The following is a conclusion of research paper that focused on the church’s ethical approaches to abortion. If you wish to read the full paper, please view it here.
Abortionmust now be understood only as a tool that women use to protect themselves from various kinds of harm that can be inflicted on them by individuals and society.
Old ethical approaches based in a moralizing, misguided consequentialist view that “abortion is murder” and is only needed because women are selfish and sexually immoral, must be completely retired. The pro-choice arguments that rely on emphasizing a woman’s right to dictate her own morality must also be retired.
The modern, effective, and faithful ethical approach to abortion must understand abortion only as means for women to protect themselves. People of faith should certainly be concerned that all women have access to safe and legal abortions, but because abortions are a tool for women to protect themselves from harm and women being harmed to any degree is unjust, the focus for people of faith should really be on ending and transforming the systems, patterns, and practices that harm women, whether they be in society, in family, or in the faith community.
Christianity’s historical push against abortion, in particular, has damaged the church’s ability to provide a message of hope and good news to women. The irony of a religious tradition started by an unmarried pregnant woman having little concern for the well-being of pregnant women is stark. Instead of aborting her baby, maybe Mary was forced to create the story of the divine conception of Jesus in order to protect herself from the dangers of being an unmarried pregnant woman in a deeply patriarchal society.
Lament for Aleppo
A prayer by Nathan Michael Black
Brothers and sisters hide.
Until no one remains.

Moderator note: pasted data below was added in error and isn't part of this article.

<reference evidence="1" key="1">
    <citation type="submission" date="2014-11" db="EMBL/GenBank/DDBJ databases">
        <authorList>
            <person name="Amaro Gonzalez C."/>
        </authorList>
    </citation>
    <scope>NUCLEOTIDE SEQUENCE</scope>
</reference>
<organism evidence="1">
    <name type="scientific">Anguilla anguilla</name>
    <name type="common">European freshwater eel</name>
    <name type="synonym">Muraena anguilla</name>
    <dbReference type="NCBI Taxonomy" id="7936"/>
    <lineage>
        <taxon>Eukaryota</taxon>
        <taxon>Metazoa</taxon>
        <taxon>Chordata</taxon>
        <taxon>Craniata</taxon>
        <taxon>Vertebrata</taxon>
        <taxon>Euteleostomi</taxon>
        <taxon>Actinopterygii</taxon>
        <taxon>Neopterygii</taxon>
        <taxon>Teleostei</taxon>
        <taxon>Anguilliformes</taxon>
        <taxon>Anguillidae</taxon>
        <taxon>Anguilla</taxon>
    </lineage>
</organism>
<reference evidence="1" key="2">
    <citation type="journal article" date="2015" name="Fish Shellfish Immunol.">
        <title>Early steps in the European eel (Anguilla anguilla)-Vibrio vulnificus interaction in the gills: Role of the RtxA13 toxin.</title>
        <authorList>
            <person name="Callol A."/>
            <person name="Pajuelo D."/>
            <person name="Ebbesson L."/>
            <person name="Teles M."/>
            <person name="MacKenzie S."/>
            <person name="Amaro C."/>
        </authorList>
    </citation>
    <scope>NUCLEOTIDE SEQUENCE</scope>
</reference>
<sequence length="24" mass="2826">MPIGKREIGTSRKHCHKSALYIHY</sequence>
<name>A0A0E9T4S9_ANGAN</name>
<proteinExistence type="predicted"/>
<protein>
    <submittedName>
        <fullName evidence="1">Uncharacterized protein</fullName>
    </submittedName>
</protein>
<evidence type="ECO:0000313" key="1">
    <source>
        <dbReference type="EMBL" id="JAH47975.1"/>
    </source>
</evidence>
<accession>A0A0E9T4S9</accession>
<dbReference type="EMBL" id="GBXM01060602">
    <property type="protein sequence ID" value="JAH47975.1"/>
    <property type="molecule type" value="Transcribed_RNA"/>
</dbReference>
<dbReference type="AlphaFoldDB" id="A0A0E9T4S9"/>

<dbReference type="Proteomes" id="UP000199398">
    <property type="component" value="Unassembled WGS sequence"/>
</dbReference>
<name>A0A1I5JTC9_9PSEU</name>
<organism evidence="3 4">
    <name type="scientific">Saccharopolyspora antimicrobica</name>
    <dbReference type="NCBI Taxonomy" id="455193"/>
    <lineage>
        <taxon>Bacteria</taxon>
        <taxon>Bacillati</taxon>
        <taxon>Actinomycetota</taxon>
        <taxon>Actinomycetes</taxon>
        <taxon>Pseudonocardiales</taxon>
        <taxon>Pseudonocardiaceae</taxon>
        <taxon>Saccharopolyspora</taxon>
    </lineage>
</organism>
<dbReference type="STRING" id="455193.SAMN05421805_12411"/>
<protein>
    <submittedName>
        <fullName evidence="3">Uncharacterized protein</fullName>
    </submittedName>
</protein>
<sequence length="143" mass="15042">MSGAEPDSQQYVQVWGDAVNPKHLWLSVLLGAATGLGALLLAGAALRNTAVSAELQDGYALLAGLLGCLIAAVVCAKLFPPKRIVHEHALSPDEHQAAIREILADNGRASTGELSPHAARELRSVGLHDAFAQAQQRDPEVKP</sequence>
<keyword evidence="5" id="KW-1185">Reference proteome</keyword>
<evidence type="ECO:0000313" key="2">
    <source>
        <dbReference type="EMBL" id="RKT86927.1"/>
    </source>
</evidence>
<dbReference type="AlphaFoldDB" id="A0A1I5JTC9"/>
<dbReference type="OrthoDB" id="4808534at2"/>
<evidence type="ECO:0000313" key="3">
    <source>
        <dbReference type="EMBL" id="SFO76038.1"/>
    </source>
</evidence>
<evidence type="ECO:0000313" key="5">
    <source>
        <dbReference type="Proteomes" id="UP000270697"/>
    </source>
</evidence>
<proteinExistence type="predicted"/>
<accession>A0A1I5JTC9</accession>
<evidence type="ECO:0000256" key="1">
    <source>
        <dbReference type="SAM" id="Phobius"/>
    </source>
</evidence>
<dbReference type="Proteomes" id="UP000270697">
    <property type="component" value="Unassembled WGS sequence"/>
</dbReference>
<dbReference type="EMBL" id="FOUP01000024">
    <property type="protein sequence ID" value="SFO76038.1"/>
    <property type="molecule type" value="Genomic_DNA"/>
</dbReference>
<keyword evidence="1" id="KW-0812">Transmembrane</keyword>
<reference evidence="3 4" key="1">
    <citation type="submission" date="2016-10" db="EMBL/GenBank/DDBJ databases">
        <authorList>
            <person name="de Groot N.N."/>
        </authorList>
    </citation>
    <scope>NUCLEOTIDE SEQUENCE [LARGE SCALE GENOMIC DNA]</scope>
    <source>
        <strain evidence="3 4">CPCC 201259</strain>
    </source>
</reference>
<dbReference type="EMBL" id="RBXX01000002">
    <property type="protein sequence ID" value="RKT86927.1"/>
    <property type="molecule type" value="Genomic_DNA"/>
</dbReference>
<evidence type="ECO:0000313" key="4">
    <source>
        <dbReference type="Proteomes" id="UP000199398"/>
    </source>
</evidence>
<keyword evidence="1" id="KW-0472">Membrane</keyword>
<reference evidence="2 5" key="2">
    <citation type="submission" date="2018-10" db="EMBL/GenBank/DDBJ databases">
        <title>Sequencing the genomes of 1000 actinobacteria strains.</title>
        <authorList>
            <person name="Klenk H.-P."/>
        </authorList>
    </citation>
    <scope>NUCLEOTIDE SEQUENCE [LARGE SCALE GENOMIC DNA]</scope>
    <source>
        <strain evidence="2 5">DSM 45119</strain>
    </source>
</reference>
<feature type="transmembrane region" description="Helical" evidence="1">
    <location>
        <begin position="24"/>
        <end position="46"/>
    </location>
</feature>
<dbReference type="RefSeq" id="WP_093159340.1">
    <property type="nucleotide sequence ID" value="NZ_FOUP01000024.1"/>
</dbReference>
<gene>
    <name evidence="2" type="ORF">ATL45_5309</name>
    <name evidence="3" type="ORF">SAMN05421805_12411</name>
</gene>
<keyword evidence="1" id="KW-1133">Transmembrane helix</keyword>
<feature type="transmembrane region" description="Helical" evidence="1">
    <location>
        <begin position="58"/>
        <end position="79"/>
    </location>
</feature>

Words fail me.
My heart fails me.
Why do my eyes and ears not fail me?
What great sin have I committed that has to be atoned for by seeing and hearing such horror?
How can these atrocities be happening now?
In my lifetime, in my world?
Forgive me, oh God, for even my lament is more about my own pain than the pain of those living and dying in such horrors.
But, how far is suffering from us really?
How do we live comfortable lives while others fear genocide?
Why won’t the hand of God be moved to save the innocent people of Aleppo?
How can God be God in this world?
Where does our help come from?
Hear our litany of repentance and have mercy on us:
We have denied Jesus in our attempt to deny our own suffering and the suffering in the world.
We have forgotten that our hands are the hands of God in this world.
We have substituted the presence of God for delusions of relief and comfort.
We don’t even recognize ourselves as followers of Jesus and instead have become followers of religion, of power, and of money.
We have become deaf and blind to suffering, even our own. For how could we not be suffering in the midst of this world’s pain?
We have abandoned the calls to love God with all that we are and to love our neighbor as we love ourselves.
Our apathy, our love of comfort, our selfishness have all contributed to the the conditions the world is now in.
Forgive us our sins, oh God, and keep our feet from stumbling on this path.
Restore us to the greatest Love and teach us how to live it completely and courageously.
Cleanse and renew our hearts so our motives are pure.
Heal our blind eyes and open our deaf ears, so we can see and hear clearly.
Touch our clenched and withered hands so that we may be able to use them again to be God’s hands in the world.
Clear our minds, heal our fear, and give us courage so that we may know your voice and that we may act when you lead us to act.
Hear the cries of humanity in Aleppo and around the world. Protect those in danger. Comfort those who are hurting. Heal the fear, hatred, and greed that lead to these atrocities.
This is our prayer, this is our promise.
In your many names and in the name of the one who taught us to Love even at the cost of our lives, the name of Jesus, we pray.